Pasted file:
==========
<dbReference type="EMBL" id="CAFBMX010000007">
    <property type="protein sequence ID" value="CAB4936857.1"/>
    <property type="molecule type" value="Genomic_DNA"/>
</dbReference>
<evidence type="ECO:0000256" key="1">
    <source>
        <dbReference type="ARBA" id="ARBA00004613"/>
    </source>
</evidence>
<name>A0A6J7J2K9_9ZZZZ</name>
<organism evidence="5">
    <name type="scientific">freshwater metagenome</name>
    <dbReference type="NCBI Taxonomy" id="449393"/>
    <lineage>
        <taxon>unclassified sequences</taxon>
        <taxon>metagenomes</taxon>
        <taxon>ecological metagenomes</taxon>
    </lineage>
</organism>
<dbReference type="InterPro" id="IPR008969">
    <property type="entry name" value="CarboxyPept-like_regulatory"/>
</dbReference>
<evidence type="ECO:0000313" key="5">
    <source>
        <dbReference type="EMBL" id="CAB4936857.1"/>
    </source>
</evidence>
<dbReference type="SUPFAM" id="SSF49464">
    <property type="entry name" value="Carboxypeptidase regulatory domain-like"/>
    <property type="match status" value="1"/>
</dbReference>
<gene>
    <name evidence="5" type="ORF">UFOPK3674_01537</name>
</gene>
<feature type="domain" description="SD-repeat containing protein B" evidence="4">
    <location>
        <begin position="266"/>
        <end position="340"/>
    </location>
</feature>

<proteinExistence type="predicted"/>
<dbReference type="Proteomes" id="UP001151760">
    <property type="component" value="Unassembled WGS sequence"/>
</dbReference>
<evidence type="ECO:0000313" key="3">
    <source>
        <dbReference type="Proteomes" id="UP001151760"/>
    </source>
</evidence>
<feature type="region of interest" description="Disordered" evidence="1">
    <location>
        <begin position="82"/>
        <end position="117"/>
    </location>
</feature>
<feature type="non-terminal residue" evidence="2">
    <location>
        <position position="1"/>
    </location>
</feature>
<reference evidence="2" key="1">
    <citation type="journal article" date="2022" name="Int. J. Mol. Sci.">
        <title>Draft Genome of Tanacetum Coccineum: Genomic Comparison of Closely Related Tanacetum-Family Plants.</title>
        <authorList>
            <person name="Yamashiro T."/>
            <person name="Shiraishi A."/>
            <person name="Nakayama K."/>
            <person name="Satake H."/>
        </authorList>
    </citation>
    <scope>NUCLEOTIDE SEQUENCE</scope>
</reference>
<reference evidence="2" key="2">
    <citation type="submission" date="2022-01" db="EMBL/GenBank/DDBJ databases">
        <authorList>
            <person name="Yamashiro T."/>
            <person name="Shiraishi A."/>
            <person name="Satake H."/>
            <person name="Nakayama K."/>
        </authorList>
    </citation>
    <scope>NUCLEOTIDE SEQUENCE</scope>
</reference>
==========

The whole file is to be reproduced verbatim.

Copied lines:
<dbReference type="EMBL" id="CAFBMX010000007">
    <property type="protein sequence ID" value="CAB4936857.1"/>
    <property type="molecule type" value="Genomic_DNA"/>
</dbReference>
<evidence type="ECO:0000256" key="1">
    <source>
        <dbReference type="ARBA" id="ARBA00004613"/>
    </source>
</evidence>
<name>A0A6J7J2K9_9ZZZZ</name>
<organism evidence="5">
    <name type="scientific">freshwater metagenome</name>
    <dbReference type="NCBI Taxonomy" id="449393"/>
    <lineage>
        <taxon>unclassified sequences</taxon>
        <taxon>metagenomes</taxon>
        <taxon>ecological metagenomes</taxon>
    </lineage>
</organism>
<dbReference type="InterPro" id="IPR008969">
    <property type="entry name" value="CarboxyPept-like_regulatory"/>
</dbReference>
<evidence type="ECO:0000313" key="5">
    <source>
        <dbReference type="EMBL" id="CAB4936857.1"/>
    </source>
</evidence>
<dbReference type="SUPFAM" id="SSF49464">
    <property type="entry name" value="Carboxypeptidase regulatory domain-like"/>
    <property type="match status" value="1"/>
</dbReference>
<gene>
    <name evidence="5" type="ORF">UFOPK3674_01537</name>
</gene>
<feature type="domain" description="SD-repeat containing protein B" evidence="4">
    <location>
        <begin position="266"/>
        <end position="340"/>
    </location>
</feature>

<proteinExistence type="predicted"/>
<dbReference type="Proteomes" id="UP001151760">
    <property type="component" value="Unassembled WGS sequence"/>
</dbReference>
<evidence type="ECO:0000313" key="3">
    <source>
        <dbReference type="Proteomes" id="UP001151760"/>
    </source>
</evidence>
<feature type="region of interest" description="Disordered" evidence="1">
    <location>
        <begin position="82"/>
        <end position="117"/>
    </location>
</feature>
<feature type="non-terminal residue" evidence="2">
    <location>
        <position position="1"/>
    </location>
</feature>
<reference evidence="2" key="1">
    <citation type="journal article" date="2022" name="Int. J. Mol. Sci.">
        <title>Draft Genome of Tanacetum Coccineum: Genomic Comparison of Closely Related Tanacetum-Family Plants.</title>
        <authorList>
            <person name="Yamashiro T."/>
            <person name="Shiraishi A."/>
            <person name="Nakayama K."/>
            <person name="Satake H."/>
        </authorList>
    </citation>
    <scope>NUCLEOTIDE SEQUENCE</scope>
</reference>
<reference evidence="2" key="2">
    <citation type="submission" date="2022-01" db="EMBL/GenBank/DDBJ databases">
        <authorList>
            <person name="Yamashiro T."/>
            <person name="Shiraishi A."/>
            <person name="Satake H."/>
            <person name="Nakayama K."/>
        </authorList>
    </citation>
    <scope>NUCLEOTIDE SEQUENCE</scope>
</reference>